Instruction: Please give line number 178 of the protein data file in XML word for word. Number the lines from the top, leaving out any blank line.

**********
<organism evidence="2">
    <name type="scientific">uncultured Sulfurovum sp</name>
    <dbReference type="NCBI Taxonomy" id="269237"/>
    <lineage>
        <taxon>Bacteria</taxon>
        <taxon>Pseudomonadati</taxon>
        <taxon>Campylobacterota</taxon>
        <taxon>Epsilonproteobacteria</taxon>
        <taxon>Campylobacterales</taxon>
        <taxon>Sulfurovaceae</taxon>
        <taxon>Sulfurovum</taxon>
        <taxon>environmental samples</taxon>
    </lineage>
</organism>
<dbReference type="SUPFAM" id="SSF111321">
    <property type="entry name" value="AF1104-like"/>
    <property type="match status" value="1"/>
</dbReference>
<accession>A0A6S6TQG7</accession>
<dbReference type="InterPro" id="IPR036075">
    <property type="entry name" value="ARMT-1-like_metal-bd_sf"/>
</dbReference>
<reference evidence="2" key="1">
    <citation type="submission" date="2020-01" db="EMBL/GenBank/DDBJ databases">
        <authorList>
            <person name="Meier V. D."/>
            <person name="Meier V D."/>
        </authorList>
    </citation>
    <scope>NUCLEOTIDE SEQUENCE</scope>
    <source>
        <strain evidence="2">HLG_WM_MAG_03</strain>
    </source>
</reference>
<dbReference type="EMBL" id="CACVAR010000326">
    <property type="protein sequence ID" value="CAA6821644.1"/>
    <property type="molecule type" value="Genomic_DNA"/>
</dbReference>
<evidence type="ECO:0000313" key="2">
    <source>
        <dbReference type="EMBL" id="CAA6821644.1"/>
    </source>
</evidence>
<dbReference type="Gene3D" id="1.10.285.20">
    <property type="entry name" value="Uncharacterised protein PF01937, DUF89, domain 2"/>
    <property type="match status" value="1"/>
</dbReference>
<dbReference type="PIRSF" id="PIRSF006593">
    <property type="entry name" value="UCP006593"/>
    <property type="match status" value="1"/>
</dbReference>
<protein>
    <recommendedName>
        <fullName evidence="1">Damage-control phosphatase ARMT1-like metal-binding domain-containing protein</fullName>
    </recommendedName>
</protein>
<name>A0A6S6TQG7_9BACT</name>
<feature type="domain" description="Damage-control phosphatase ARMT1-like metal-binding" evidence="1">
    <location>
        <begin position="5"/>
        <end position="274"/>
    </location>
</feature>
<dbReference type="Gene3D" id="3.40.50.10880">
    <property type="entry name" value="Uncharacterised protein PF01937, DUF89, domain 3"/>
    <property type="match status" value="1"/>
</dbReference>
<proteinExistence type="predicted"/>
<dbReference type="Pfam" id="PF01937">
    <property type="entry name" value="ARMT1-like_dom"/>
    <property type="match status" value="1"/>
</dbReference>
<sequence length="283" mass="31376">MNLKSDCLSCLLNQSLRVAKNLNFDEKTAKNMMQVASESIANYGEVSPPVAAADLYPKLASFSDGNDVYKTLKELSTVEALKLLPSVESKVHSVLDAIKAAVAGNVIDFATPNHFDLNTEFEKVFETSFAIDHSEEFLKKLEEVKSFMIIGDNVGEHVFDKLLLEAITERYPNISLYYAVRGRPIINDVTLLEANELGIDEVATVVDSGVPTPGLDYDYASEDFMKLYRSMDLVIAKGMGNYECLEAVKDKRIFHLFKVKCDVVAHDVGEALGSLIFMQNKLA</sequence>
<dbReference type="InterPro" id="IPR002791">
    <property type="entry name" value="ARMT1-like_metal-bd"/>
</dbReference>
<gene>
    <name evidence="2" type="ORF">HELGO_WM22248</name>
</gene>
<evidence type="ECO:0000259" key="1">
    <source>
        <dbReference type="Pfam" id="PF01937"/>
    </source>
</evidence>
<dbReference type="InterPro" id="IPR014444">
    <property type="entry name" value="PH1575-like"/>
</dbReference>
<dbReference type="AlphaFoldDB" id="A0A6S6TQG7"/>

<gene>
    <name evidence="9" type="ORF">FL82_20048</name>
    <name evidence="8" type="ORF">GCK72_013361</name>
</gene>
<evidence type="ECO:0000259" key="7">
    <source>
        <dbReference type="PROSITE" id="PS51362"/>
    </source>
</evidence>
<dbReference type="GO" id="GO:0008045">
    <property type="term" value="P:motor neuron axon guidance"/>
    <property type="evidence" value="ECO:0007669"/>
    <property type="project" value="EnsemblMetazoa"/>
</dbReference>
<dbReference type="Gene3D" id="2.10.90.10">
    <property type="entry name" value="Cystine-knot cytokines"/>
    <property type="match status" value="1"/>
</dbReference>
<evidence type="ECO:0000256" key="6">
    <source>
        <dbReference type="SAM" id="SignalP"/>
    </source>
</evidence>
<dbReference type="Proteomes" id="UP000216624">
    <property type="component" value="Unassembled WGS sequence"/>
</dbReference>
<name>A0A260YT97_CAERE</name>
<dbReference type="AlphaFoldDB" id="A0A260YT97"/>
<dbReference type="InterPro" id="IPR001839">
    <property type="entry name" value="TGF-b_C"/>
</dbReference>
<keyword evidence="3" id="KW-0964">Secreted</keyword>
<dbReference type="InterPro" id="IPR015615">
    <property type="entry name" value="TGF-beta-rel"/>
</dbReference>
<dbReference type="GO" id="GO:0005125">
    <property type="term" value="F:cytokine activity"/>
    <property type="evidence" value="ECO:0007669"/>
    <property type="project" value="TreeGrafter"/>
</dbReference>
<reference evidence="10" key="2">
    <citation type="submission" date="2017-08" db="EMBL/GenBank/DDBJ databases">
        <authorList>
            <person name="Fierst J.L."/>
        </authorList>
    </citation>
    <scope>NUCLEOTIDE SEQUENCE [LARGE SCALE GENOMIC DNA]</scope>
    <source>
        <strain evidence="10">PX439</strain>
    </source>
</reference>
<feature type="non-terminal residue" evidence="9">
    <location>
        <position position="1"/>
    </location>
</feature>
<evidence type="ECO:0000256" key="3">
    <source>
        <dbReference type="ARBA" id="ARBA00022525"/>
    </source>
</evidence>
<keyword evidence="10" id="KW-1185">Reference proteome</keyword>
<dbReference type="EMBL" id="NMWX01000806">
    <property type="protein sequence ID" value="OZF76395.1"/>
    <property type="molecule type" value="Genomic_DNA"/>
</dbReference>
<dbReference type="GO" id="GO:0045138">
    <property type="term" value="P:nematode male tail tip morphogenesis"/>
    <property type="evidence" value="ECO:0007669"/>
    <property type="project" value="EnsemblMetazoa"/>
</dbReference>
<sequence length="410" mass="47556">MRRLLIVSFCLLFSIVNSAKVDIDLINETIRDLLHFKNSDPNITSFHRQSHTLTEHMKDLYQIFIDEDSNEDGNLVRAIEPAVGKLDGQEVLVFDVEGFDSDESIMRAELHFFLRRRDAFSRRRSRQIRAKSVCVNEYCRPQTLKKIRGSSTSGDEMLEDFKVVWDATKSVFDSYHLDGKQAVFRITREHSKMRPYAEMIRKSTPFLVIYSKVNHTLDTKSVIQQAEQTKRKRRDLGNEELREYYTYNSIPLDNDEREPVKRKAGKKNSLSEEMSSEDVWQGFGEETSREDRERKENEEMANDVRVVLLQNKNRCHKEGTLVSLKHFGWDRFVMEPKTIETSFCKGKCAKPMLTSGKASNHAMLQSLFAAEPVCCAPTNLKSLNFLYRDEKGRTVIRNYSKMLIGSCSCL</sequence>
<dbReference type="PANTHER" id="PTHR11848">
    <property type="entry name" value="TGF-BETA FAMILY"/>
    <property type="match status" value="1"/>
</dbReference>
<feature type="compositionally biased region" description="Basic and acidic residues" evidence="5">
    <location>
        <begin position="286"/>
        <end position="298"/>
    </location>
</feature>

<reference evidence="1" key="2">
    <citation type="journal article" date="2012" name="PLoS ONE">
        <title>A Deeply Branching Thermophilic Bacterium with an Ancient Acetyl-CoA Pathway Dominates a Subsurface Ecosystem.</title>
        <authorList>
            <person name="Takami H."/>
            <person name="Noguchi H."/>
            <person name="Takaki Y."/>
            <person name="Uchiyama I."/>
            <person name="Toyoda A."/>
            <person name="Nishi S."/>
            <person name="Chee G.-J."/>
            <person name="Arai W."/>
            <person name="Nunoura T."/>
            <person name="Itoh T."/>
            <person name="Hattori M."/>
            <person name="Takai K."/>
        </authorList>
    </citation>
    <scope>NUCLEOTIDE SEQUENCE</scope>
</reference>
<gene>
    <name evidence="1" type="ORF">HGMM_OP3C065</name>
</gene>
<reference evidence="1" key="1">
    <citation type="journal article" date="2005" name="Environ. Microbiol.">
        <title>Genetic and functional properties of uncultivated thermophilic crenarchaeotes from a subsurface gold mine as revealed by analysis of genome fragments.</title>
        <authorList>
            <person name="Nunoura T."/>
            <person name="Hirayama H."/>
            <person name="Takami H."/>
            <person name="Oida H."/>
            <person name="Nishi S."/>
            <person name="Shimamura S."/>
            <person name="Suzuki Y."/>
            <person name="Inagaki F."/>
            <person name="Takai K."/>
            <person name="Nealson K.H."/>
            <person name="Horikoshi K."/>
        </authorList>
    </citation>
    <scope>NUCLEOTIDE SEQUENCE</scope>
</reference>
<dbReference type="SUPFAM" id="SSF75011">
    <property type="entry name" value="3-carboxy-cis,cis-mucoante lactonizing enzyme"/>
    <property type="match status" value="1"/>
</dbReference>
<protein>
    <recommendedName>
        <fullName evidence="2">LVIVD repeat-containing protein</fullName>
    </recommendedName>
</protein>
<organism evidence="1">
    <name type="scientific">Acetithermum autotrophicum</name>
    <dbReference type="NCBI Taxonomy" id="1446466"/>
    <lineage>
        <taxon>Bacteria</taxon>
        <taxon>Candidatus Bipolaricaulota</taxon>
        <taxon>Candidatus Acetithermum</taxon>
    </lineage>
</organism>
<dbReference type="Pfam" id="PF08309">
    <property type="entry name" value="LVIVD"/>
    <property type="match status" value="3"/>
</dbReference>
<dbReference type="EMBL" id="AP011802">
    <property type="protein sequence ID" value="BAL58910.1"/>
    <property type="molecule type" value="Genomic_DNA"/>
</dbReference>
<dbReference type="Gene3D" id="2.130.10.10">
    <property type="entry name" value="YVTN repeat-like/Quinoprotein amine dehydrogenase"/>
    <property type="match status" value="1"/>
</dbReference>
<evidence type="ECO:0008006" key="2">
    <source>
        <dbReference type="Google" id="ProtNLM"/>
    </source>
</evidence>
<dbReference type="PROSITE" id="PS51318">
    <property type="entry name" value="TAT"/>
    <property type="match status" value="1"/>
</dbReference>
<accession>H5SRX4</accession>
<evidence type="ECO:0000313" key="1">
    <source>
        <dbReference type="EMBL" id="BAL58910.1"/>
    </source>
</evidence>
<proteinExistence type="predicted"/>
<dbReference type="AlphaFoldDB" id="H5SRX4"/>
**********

            <person name="Uchiyama I."/>